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Briefs from the San Luis Valley

Brief by Marcia Darnell

San Luis Valley – February 2008 – Colorado Central Magazine

Citizens Rise from Dead

Citizens for San Luis Valley Water lives! The non-profit formed to combat AWDI’s proposed water exports is back, this time battling the seekers of oil and natural gas. The group will sponsor the Water Preservation Coalition.

“Water is still the critical issue,’ says Chris Canaly of the SLV Ecosystem Council, who is also an old-time Citizen. “There are oil and gas lease issues in the Del Norte area and the Baca Refuge.”

Donations are tax deductible. To join or donate, write PO Box 351, Alamosa, 81101. A website,, is in the works.

Other Eco News

The Saguache County Commissioners resolved to put a six-month moratorium on drilling, pending county regulations for drilling.

The chain of snowstorms in December left the Rio Grande Basin with a snowpack of well above average. The state ended 2007 with a 7,700 acre feet credit from the Rio Grande Compact.

The BLM proposed swapping 2,693 acres in Rio Grande County for 189.8 acre-feet of water from Anderson Ditch to irrigate the Blanca Wildlife Habitat Area near Alamosa. Public comments on the trade are being taken until Feb. 2.

Manassa the Mostest

Manassa, in Conejos County, one of the poorest areas in the state, gives the most. According to the Colorado Non-profit Association, Manassa residents donate more of their income than anyone else in the state.

Planting Roots

Alamosa and East Alamosa (that’s the part of town east of the U.S. 160 bridge) are closer now, thanks to an agreement over the water treatment plant. Mandated by the feds, the city has to lower the amount of arsenic in its drinking water, and it’s cheaper for two entities than one to build and manage the facility. The two had previously teamed up on wastewater treatment.

Brief Briefs

The Valley’s community Christmas dinner broke yet another record. More than 1,600 people were served on Christmas Day.

Alamosa’s city employees will still get free water — up to a point. The perk gives muni workers 7,500 gallons a month for free. After that, they pay the same as other residents.

The Cumbres & Toltec Railroad acquired an historic locomotive once owned by Gene Autry, as well as a $300,000 grant to restore it. The San Luis & Rio Grande Railroad began construction on a maintenance facility in Alamosa.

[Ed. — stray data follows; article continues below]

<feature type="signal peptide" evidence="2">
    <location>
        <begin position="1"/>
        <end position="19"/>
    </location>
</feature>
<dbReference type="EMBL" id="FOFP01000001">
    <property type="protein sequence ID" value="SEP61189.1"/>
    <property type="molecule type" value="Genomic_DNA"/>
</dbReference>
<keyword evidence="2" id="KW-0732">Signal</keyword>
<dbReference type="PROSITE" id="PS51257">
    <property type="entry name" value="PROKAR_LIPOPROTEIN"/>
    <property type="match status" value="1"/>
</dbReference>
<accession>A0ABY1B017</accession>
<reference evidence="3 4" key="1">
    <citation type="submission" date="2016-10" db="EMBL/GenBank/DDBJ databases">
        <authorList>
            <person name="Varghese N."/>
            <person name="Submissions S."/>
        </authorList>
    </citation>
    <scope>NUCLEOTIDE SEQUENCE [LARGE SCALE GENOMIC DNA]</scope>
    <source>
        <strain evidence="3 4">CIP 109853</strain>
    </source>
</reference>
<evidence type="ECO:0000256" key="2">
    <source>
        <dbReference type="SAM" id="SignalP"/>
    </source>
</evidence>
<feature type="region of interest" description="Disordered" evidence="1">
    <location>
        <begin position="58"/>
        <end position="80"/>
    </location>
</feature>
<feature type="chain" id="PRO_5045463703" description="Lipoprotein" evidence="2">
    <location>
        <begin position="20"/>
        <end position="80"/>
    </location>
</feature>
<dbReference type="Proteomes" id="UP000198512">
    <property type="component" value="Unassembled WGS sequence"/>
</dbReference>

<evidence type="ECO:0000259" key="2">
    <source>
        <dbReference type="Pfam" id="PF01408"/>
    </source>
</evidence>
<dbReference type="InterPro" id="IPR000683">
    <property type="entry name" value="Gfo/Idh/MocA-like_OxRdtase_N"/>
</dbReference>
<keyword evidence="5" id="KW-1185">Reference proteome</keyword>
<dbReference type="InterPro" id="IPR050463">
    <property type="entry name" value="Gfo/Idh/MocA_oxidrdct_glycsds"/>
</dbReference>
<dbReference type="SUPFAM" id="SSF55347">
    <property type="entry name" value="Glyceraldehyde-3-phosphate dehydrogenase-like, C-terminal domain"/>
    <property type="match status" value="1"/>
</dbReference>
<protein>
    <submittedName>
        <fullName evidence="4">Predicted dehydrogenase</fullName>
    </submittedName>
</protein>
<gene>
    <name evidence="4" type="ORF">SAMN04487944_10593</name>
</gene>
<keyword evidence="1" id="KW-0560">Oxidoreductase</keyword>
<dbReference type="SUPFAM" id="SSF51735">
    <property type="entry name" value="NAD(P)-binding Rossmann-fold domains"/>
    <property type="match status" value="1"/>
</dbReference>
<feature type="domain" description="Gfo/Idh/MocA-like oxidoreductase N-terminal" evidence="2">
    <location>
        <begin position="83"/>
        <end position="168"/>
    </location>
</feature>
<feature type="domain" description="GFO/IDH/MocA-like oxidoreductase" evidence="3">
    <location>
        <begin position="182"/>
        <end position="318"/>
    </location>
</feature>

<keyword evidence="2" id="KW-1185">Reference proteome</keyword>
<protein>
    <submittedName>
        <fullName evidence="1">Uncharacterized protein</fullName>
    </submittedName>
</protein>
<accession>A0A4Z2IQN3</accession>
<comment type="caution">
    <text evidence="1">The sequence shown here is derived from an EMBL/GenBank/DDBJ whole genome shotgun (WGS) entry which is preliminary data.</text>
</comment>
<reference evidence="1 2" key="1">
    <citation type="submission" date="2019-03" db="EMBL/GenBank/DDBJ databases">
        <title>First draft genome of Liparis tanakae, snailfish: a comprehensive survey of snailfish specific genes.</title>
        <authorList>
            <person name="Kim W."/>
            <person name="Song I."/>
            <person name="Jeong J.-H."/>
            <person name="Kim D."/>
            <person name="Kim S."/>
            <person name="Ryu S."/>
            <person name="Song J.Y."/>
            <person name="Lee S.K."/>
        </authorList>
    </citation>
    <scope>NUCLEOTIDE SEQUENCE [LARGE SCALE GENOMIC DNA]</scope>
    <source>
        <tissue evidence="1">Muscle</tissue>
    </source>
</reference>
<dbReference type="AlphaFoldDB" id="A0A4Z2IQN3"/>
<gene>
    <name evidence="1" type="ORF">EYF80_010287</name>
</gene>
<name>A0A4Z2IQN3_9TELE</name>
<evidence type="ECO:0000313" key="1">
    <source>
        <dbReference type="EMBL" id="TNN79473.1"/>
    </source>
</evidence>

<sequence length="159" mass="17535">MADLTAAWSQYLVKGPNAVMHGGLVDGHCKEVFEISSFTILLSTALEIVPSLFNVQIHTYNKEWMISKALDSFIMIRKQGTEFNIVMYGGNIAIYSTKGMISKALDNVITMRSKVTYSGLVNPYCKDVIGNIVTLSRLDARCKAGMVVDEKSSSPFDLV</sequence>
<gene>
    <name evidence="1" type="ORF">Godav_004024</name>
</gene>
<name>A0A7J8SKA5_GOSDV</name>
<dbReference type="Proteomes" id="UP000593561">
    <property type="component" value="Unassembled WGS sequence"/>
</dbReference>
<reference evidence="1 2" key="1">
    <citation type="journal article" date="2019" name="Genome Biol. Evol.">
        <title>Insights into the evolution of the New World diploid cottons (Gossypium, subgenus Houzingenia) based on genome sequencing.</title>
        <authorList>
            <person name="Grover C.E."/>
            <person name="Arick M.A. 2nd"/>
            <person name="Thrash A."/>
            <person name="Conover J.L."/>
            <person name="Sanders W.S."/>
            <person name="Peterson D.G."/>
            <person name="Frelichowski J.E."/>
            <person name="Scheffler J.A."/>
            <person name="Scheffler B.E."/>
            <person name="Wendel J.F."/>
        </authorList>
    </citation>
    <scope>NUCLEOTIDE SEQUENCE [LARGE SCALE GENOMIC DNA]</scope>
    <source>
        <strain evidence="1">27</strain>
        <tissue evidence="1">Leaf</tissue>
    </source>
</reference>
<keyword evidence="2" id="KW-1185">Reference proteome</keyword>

The Alamosa police are planning to move headquarters to a shopping center.

Sacred Heart Catholic Church in Alamosa earned landmark status from the Alamosa historic Registry.

Creede Repertory Theatre won two Ovation Awards from the Denver Post, for Best Year for an Actor (John Arp) and Best Musical Number (“Run, Freedom, Run”). The theater also won eight Reader’s Choice awards from the Post.

District Judge John Kuenhold was appointed to the new Water Court Committee, a branch of the state supreme court.

White tailed deer have been spotted in Alamosa, a rarity among the herds of mule deer.

The La Gente program received $100,000 from the feds for its Dedicated Dads program.

Adams State College is considering adding an MBA program to its curriculum. The school has already begun an agribusiness program.

Alamosa is developing regulations for its downtown design. No more metal buildings or vinyl siding.

Adams State bought a 5-acre plot north of campus. The college has no plans for development now. The college has begun restoring the Rex Activity Center, aided by a $25,000 grant from the state Historical Society. Work was needed in the theater building after a sprinkler went off over winter break.

Alamosa High wrestlers did well at the national tournament in Reno, finishing seventh out of 66 teams. Three student athletes won medals at the event.

Ruth Ann Woods, president of Trinidad State Junior College – Valley Campus, was named to the governor’s Jobs Cabinet.

George Wilkinson is the new chair of the Alamosa County Commission. Commissioner Darius Allen announced he’s running for re-election.